fin the lim as x approaches π/3 of 1/2-cosx over 2x-2π/3
help please!

- anonymous

fin the lim as x approaches π/3 of 1/2-cosx over 2x-2π/3
help please!

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- chestercat

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- Psymon

\[\frac{ 1 }{ 2 }-\frac{ cosx }{ 2x }-\frac{ 2\pi }{ 3 }\]?

- anonymous

fin the lim as x approaches π/3 of 1/2-cosx over 2x-2π/3

- Psymon

\[\frac{ \frac{ 1 }{ 2}-cosx }{ 2x-\frac{ 2\pi }{ 3 } }\]
Just want to make sure I get it right.

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## More answers

- anonymous

yes

- anonymous

my teacher told us the answer was square root of 3 over 4. but he never showed the work:/

- happinessbreaksbones

psymon is so smart D:

- anonymous

@happinessbreaksbones IKR!

- happinessbreaksbones

he's amazing

- happinessbreaksbones

and I'm glad he helped you :)

- anonymous

yeah me too. or I woul've been staring at one problem for hours
and still feeling blank.

- Psymon

Im trying to find the calc 1 way of doing this. I can do it the calc 2 way, haha

- anonymous

the problem I posted?

- Psymon

Yeah. I can get the limit through a trick, but its not something you're supposed to know. Im multitasking, so I apologize for the wait.

- anonymous

its ok.

- Psymon

Still trying to take a look. The answer you said before is right, just need to get it a different way, lol.

- anonymous

lol my AP Cal teacher is crazy he gives us the answer and tells us to go home and work out the problem, and that we must know for the quizzes he's given out the next day

- terenzreignz

Those fraction bars look really intimidating... can't there be just one? :3

- Psymon

That didnt see to do it, though, lol.

- terenzreignz

\[\Large \frac{ \frac{ 1 }{ 2}-cosx }{ 2x-\frac{ 2\pi }{ 3 } }= \frac{\frac{1-2\cos(x)}{2}}{\frac{6x-2\pi}{3}}\]\[\Large = \frac{3-6\cos(x)}{12x -4\pi}\]

- Psymon

Still gives undefined there xD

- anonymous

that's what I got!

- anonymous

from there I stopped idnt know where to go

- Psymon

That x - pi is whats miserably getting in the way.

- anonymous

for the numerator I did simplify and got 3(1-2cos)

- Psymon

Thats not the problem, its the x - pi. Thats what our focus needs to be on.

- anonymous

yeah true

- hartnn

i would say , just substitute y = x- pi/3 and simplify first...

- anonymous

when you do that the answer is 0/0

- hartnn

the answer will always be 0/0, unless we cancel out a common factor which makes num and denom=0

- hartnn

[1/2 - cos (y+pi/3)]/(2y)
easier to deal with ?

- hartnn

expand cos (y+pi/3) now, can you ?

- terenzreignz

What I did... combines elements of Master Hartnn's idea of substituting \[\Large y = x-\frac{\pi}3\]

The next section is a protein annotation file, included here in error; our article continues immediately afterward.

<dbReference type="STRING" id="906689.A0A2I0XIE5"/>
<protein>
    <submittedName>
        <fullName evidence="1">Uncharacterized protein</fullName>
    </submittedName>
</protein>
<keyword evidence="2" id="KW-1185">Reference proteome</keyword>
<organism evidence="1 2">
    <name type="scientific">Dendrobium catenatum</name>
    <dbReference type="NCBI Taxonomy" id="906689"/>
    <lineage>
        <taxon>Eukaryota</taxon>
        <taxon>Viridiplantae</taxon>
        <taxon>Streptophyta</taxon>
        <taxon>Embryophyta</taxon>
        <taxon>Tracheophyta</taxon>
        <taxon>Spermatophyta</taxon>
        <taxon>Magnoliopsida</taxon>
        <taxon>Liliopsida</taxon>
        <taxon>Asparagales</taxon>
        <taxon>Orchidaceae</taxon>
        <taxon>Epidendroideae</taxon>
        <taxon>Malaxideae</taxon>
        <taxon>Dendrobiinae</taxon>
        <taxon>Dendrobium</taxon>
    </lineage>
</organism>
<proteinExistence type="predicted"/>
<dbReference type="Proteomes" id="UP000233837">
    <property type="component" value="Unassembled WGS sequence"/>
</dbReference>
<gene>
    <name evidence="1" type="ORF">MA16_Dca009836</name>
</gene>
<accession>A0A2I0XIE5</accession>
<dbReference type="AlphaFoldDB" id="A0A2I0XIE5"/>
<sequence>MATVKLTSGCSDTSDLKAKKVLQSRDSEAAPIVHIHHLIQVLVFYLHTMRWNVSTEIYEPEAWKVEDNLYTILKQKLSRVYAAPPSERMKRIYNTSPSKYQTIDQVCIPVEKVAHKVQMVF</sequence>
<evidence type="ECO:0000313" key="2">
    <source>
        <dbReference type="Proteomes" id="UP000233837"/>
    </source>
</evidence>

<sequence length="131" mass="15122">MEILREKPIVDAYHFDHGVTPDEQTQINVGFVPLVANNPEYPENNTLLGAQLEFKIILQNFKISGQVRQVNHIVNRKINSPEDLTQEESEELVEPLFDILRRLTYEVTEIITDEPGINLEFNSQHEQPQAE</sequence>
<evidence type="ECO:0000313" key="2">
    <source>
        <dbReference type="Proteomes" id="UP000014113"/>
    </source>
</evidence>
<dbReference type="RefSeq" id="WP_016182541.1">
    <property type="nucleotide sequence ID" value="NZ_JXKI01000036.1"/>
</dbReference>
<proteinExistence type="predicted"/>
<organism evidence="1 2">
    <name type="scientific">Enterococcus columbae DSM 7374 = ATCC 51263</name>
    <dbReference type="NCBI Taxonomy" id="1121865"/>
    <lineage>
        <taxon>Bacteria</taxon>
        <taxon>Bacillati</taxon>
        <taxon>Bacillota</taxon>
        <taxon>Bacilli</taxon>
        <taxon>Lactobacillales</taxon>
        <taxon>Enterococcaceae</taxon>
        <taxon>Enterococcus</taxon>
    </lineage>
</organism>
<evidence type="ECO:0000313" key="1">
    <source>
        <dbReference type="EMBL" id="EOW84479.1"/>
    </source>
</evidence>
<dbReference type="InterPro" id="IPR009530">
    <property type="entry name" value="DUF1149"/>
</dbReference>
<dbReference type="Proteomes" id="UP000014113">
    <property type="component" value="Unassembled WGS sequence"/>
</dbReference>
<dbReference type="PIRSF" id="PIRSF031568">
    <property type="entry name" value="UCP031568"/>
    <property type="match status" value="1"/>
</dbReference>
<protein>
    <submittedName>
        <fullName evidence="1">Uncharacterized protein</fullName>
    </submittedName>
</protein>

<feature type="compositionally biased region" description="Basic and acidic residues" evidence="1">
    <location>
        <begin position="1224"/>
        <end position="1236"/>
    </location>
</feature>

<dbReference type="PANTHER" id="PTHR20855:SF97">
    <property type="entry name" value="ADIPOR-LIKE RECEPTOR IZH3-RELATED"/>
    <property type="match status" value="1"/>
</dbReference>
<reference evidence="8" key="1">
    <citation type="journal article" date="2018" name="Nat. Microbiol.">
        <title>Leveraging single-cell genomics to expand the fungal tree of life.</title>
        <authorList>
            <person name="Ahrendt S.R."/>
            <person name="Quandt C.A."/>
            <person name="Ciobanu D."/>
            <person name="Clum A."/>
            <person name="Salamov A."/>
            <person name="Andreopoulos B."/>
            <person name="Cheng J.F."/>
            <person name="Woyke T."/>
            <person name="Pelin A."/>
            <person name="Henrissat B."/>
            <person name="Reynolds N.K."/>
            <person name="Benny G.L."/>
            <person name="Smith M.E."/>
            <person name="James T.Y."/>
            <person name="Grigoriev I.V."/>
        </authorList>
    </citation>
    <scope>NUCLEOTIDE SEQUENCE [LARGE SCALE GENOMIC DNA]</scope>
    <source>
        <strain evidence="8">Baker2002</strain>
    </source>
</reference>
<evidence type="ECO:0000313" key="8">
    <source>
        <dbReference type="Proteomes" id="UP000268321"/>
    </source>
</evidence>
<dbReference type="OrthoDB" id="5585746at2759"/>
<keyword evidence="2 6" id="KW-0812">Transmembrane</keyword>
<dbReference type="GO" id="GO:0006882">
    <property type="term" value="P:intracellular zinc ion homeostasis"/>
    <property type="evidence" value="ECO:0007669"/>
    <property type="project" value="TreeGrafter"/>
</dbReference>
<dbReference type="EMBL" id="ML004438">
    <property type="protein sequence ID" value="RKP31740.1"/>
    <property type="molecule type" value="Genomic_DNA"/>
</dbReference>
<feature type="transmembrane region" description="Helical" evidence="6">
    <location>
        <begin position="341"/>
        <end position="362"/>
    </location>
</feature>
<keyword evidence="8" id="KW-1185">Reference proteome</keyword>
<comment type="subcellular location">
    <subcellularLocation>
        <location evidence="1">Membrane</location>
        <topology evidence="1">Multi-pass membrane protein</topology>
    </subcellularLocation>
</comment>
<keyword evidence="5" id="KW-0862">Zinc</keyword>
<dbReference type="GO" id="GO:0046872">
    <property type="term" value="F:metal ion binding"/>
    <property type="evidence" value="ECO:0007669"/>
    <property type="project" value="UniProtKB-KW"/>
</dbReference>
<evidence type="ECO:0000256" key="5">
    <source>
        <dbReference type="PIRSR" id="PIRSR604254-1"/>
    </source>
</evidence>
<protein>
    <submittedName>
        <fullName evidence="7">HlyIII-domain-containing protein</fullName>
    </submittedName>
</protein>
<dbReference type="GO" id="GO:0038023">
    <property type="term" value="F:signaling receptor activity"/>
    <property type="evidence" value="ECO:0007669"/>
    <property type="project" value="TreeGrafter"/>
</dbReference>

- terenzreignz

And the fact that
\[\Large \lim_{p\rightarrow 0}\frac{1-\cos(p)}{p}=0\]

- hartnn

and the fact that lim sin x/x = 0 when x->0

- hartnn

i meant 1

- terenzreignz

lol... me too slow ^_^

- hartnn

@have_sabr , are you following us ?
could you expand cos (y+pi/3) ? or did u get till that step?

- anonymous

lol no I have to visualize it.

- hartnn

which step are you now? (stuck at?)

- terenzreignz

Why don't you start with this:
\[\Large = \frac{3-6\cos(x)}{12x -4\pi}\]
And set \[\large x = y+\frac{\pi}3\]

- terenzreignz

And do the necessary substituting?
By the way,
\[\Large x \rightarrow \frac \pi 3\]\[\implies\]\[\color{blue}{\Large y \rightarrow0}\]

- anonymous

i did what @terenzreignz said set x equal to pi/3

- terenzreignz

I never said that ^_^
I said set
\[\LARGE x = \color{red}{y+}\frac \pi 3\]

- anonymous

lol omg im to slow to do this over the enternet. i would actually have to see exactly.

- hartnn

\(\large \frac{ \frac{ 1 }{ 2}-cosx }{ 2x-\frac{ 2\pi }{ 3 } }=\frac{ \frac{ 1 }{ 2}-cosx }{ 2(x-\frac{ \pi }{ 3 } )}=\dfrac{\dfrac{1}{2}-\cos(y+\pi/3)}{2y}\)
when x = y+pi/3

- hartnn

got that? now can you expand cos(y+pi/3) ?

- anonymous

the equation was a picture before and its just whole bunch of brackets and number which i didn't get. so you guys thanks for the trouble you went though but i just cant get. I'll see if my teacher ould really explain.

- hartnn

just refresh your page...

- Psymon

@have_sabr Well, we have a bit of it laid out for you. You can expand like hartnn was saying by using the sum of cosines formula.

- Psymon

|dw:1378282005338:dw|
I just drew what hartnn previously posted. Maybe you can see it when drawn?

- anonymous

oooooh I see.

- Psymon

Now use the sum of cosines formula to expand cos(y+pi/3)

- anonymous

ok

- terenzreignz

Refresher time ^_^
\[\Large \cos(\alpha+ \beta) = \cos(\alpha)\cos(\beta) -\sin(\alpha)\sin(\beta)\]

- anonymous

got it. i expanded it

- Psymon

You can expand it and then separate it into different fractions. Remember, our substitution y is approaching 0 as x approaches pi/3. So once you separate out all your fractions and take y to 0, you'll have your answer.

- anonymous

oooh! I understand thank you all so much!

- Psymon

Lol, thank hartnn xD But glad ya got it :3

- anonymous

THANK YOU HARTNN! I wish there were more ppl like you guys in my class. my class is equally confused as I am

- terenzreignz

One sign that you've truly mastered this bit is if you could teach it to your own peers in turn ^_^

- anonymous

Ikr! I tend to understand even more when I explain to others.

- anonymous

lol I'll come back with more calculus problems again sometime. until then thank you All. good night/good morning/after noo :D

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